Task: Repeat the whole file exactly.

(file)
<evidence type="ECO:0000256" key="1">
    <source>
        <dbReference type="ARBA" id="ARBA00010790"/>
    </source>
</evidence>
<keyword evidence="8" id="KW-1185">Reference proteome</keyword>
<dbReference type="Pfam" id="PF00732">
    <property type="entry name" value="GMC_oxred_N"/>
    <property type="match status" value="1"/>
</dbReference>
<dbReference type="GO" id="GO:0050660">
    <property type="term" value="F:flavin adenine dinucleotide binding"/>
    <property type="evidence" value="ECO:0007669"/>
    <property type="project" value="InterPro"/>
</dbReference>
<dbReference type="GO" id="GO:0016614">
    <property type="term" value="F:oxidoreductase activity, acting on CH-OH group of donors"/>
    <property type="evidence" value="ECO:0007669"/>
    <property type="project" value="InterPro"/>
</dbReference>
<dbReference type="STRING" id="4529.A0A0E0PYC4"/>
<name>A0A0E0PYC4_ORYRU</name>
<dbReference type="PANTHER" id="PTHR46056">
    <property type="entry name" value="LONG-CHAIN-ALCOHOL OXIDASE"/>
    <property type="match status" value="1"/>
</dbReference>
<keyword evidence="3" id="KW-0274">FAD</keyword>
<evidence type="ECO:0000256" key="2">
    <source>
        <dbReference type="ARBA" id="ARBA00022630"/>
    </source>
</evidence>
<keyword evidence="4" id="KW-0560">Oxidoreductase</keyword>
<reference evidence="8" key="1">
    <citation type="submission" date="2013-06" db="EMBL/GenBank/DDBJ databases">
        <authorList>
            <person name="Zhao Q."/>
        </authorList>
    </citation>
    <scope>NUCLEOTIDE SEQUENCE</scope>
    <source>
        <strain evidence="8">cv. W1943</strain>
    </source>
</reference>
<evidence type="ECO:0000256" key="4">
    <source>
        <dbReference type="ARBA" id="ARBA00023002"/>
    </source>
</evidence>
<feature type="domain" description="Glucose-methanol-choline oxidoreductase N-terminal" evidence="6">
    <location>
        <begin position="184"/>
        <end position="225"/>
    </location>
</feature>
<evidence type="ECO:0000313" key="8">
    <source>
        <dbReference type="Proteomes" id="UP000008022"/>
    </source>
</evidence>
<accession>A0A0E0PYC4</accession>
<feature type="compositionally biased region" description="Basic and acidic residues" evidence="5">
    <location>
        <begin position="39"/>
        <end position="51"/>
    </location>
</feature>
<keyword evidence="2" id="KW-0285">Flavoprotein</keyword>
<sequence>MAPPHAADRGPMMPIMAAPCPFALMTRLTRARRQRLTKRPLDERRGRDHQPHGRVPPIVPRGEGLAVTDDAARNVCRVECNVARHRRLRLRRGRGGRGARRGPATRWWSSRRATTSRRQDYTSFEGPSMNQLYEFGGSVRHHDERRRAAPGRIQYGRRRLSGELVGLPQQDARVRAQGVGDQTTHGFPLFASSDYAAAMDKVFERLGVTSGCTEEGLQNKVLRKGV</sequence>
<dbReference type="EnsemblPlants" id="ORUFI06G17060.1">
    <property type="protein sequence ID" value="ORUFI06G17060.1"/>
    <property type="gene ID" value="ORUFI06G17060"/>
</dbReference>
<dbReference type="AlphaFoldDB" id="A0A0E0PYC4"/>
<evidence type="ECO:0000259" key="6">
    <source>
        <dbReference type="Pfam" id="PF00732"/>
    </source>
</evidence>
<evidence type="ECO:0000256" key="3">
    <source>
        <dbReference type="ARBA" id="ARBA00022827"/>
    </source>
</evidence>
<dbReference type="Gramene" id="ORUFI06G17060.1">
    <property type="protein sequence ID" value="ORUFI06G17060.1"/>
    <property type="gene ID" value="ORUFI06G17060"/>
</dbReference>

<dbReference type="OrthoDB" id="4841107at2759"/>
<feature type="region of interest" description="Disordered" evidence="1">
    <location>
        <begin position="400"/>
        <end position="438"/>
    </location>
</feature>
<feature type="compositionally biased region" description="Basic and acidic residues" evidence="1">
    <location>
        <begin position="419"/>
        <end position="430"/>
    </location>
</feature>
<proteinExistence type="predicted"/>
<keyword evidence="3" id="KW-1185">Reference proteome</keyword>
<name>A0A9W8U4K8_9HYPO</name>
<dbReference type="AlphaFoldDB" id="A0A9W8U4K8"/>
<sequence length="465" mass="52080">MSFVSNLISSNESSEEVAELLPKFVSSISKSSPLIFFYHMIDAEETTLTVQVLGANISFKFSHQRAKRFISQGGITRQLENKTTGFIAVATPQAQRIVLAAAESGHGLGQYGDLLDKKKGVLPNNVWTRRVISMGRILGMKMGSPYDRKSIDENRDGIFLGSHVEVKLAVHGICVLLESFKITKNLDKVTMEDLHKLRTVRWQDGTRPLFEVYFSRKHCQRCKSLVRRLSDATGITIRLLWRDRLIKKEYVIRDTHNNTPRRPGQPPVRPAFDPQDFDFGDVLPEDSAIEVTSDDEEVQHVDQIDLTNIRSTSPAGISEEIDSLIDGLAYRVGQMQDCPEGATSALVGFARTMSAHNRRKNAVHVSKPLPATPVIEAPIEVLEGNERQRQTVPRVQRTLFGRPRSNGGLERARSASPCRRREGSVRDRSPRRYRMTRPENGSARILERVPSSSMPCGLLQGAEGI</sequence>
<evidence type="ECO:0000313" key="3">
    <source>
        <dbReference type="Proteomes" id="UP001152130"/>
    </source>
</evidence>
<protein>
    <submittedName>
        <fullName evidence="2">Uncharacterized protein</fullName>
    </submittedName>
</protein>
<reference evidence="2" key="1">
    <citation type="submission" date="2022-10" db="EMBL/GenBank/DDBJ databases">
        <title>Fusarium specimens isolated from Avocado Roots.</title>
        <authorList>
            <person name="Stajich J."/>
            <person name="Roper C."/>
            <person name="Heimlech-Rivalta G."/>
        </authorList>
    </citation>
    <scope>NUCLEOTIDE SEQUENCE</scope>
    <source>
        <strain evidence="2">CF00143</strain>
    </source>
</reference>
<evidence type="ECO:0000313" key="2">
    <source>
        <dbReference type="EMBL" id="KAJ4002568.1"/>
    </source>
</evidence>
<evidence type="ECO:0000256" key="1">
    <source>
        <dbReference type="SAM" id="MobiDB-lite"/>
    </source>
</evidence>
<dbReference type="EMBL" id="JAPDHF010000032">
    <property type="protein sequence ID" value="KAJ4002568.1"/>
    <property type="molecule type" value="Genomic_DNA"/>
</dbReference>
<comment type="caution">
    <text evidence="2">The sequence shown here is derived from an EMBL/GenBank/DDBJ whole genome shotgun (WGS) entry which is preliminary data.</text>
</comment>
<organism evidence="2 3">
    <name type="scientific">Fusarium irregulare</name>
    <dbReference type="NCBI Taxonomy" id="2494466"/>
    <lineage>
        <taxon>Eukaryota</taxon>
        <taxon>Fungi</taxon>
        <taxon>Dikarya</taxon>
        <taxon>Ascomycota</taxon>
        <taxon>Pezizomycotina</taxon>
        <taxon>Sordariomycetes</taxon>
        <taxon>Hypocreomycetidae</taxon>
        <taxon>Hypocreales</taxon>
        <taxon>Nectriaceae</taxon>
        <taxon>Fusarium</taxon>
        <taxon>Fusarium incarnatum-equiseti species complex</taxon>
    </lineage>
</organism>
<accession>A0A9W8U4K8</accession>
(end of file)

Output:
<evidence type="ECO:0000256" key="1">
    <source>
        <dbReference type="ARBA" id="ARBA00010790"/>
    </source>
</evidence>
<keyword evidence="8" id="KW-1185">Reference proteome</keyword>
<dbReference type="Pfam" id="PF00732">
    <property type="entry name" value="GMC_oxred_N"/>
    <property type="match status" value="1"/>
</dbReference>
<dbReference type="GO" id="GO:0050660">
    <property type="term" value="F:flavin adenine dinucleotide binding"/>
    <property type="evidence" value="ECO:0007669"/>
    <property type="project" value="InterPro"/>
</dbReference>
<dbReference type="GO" id="GO:0016614">
    <property type="term" value="F:oxidoreductase activity, acting on CH-OH group of donors"/>
    <property type="evidence" value="ECO:0007669"/>
    <property type="project" value="InterPro"/>
</dbReference>
<dbReference type="STRING" id="4529.A0A0E0PYC4"/>
<name>A0A0E0PYC4_ORYRU</name>
<dbReference type="PANTHER" id="PTHR46056">
    <property type="entry name" value="LONG-CHAIN-ALCOHOL OXIDASE"/>
    <property type="match status" value="1"/>
</dbReference>
<keyword evidence="3" id="KW-0274">FAD</keyword>
<evidence type="ECO:0000256" key="2">
    <source>
        <dbReference type="ARBA" id="ARBA00022630"/>
    </source>
</evidence>
<keyword evidence="4" id="KW-0560">Oxidoreductase</keyword>
<reference evidence="8" key="1">
    <citation type="submission" date="2013-06" db="EMBL/GenBank/DDBJ databases">
        <authorList>
            <person name="Zhao Q."/>
        </authorList>
    </citation>
    <scope>NUCLEOTIDE SEQUENCE</scope>
    <source>
        <strain evidence="8">cv. W1943</strain>
    </source>
</reference>
<evidence type="ECO:0000256" key="4">
    <source>
        <dbReference type="ARBA" id="ARBA00023002"/>
    </source>
</evidence>
<feature type="domain" description="Glucose-methanol-choline oxidoreductase N-terminal" evidence="6">
    <location>
        <begin position="184"/>
        <end position="225"/>
    </location>
</feature>
<evidence type="ECO:0000313" key="8">
    <source>
        <dbReference type="Proteomes" id="UP000008022"/>
    </source>
</evidence>
<accession>A0A0E0PYC4</accession>
<feature type="compositionally biased region" description="Basic and acidic residues" evidence="5">
    <location>
        <begin position="39"/>
        <end position="51"/>
    </location>
</feature>
<keyword evidence="2" id="KW-0285">Flavoprotein</keyword>
<sequence>MAPPHAADRGPMMPIMAAPCPFALMTRLTRARRQRLTKRPLDERRGRDHQPHGRVPPIVPRGEGLAVTDDAARNVCRVECNVARHRRLRLRRGRGGRGARRGPATRWWSSRRATTSRRQDYTSFEGPSMNQLYEFGGSVRHHDERRRAAPGRIQYGRRRLSGELVGLPQQDARVRAQGVGDQTTHGFPLFASSDYAAAMDKVFERLGVTSGCTEEGLQNKVLRKGV</sequence>
<dbReference type="EnsemblPlants" id="ORUFI06G17060.1">
    <property type="protein sequence ID" value="ORUFI06G17060.1"/>
    <property type="gene ID" value="ORUFI06G17060"/>
</dbReference>
<dbReference type="AlphaFoldDB" id="A0A0E0PYC4"/>
<evidence type="ECO:0000259" key="6">
    <source>
        <dbReference type="Pfam" id="PF00732"/>
    </source>
</evidence>
<evidence type="ECO:0000256" key="3">
    <source>
        <dbReference type="ARBA" id="ARBA00022827"/>
    </source>
</evidence>
<dbReference type="Gramene" id="ORUFI06G17060.1">
    <property type="protein sequence ID" value="ORUFI06G17060.1"/>
    <property type="gene ID" value="ORUFI06G17060"/>
</dbReference>

<dbReference type="OrthoDB" id="4841107at2759"/>
<feature type="region of interest" description="Disordered" evidence="1">
    <location>
        <begin position="400"/>
        <end position="438"/>
    </location>
</feature>
<feature type="compositionally biased region" description="Basic and acidic residues" evidence="1">
    <location>
        <begin position="419"/>
        <end position="430"/>
    </location>
</feature>
<proteinExistence type="predicted"/>
<keyword evidence="3" id="KW-1185">Reference proteome</keyword>
<name>A0A9W8U4K8_9HYPO</name>
<dbReference type="AlphaFoldDB" id="A0A9W8U4K8"/>
<sequence length="465" mass="52080">MSFVSNLISSNESSEEVAELLPKFVSSISKSSPLIFFYHMIDAEETTLTVQVLGANISFKFSHQRAKRFISQGGITRQLENKTTGFIAVATPQAQRIVLAAAESGHGLGQYGDLLDKKKGVLPNNVWTRRVISMGRILGMKMGSPYDRKSIDENRDGIFLGSHVEVKLAVHGICVLLESFKITKNLDKVTMEDLHKLRTVRWQDGTRPLFEVYFSRKHCQRCKSLVRRLSDATGITIRLLWRDRLIKKEYVIRDTHNNTPRRPGQPPVRPAFDPQDFDFGDVLPEDSAIEVTSDDEEVQHVDQIDLTNIRSTSPAGISEEIDSLIDGLAYRVGQMQDCPEGATSALVGFARTMSAHNRRKNAVHVSKPLPATPVIEAPIEVLEGNERQRQTVPRVQRTLFGRPRSNGGLERARSASPCRRREGSVRDRSPRRYRMTRPENGSARILERVPSSSMPCGLLQGAEGI</sequence>
<evidence type="ECO:0000313" key="3">
    <source>
        <dbReference type="Proteomes" id="UP001152130"/>
    </source>
</evidence>
<protein>
    <submittedName>
        <fullName evidence="2">Uncharacterized protein</fullName>
    </submittedName>
</protein>
<reference evidence="2" key="1">
    <citation type="submission" date="2022-10" db="EMBL/GenBank/DDBJ databases">
        <title>Fusarium specimens isolated from Avocado Roots.</title>
        <authorList>
            <person name="Stajich J."/>
            <person name="Roper C."/>
            <person name="Heimlech-Rivalta G."/>
        </authorList>
    </citation>
    <scope>NUCLEOTIDE SEQUENCE</scope>
    <source>
        <strain evidence="2">CF00143</strain>
    </source>
</reference>
<evidence type="ECO:0000313" key="2">
    <source>
        <dbReference type="EMBL" id="KAJ4002568.1"/>
    </source>
</evidence>
<evidence type="ECO:0000256" key="1">
    <source>
        <dbReference type="SAM" id="MobiDB-lite"/>
    </source>
</evidence>
<dbReference type="EMBL" id="JAPDHF010000032">
    <property type="protein sequence ID" value="KAJ4002568.1"/>
    <property type="molecule type" value="Genomic_DNA"/>
</dbReference>
<comment type="caution">
    <text evidence="2">The sequence shown here is derived from an EMBL/GenBank/DDBJ whole genome shotgun (WGS) entry which is preliminary data.</text>
</comment>
<organism evidence="2 3">
    <name type="scientific">Fusarium irregulare</name>
    <dbReference type="NCBI Taxonomy" id="2494466"/>
    <lineage>
        <taxon>Eukaryota</taxon>
        <taxon>Fungi</taxon>
        <taxon>Dikarya</taxon>
        <taxon>Ascomycota</taxon>
        <taxon>Pezizomycotina</taxon>
        <taxon>Sordariomycetes</taxon>
        <taxon>Hypocreomycetidae</taxon>
        <taxon>Hypocreales</taxon>
        <taxon>Nectriaceae</taxon>
        <taxon>Fusarium</taxon>
        <taxon>Fusarium incarnatum-equiseti species complex</taxon>
    </lineage>
</organism>
<accession>A0A9W8U4K8</accession>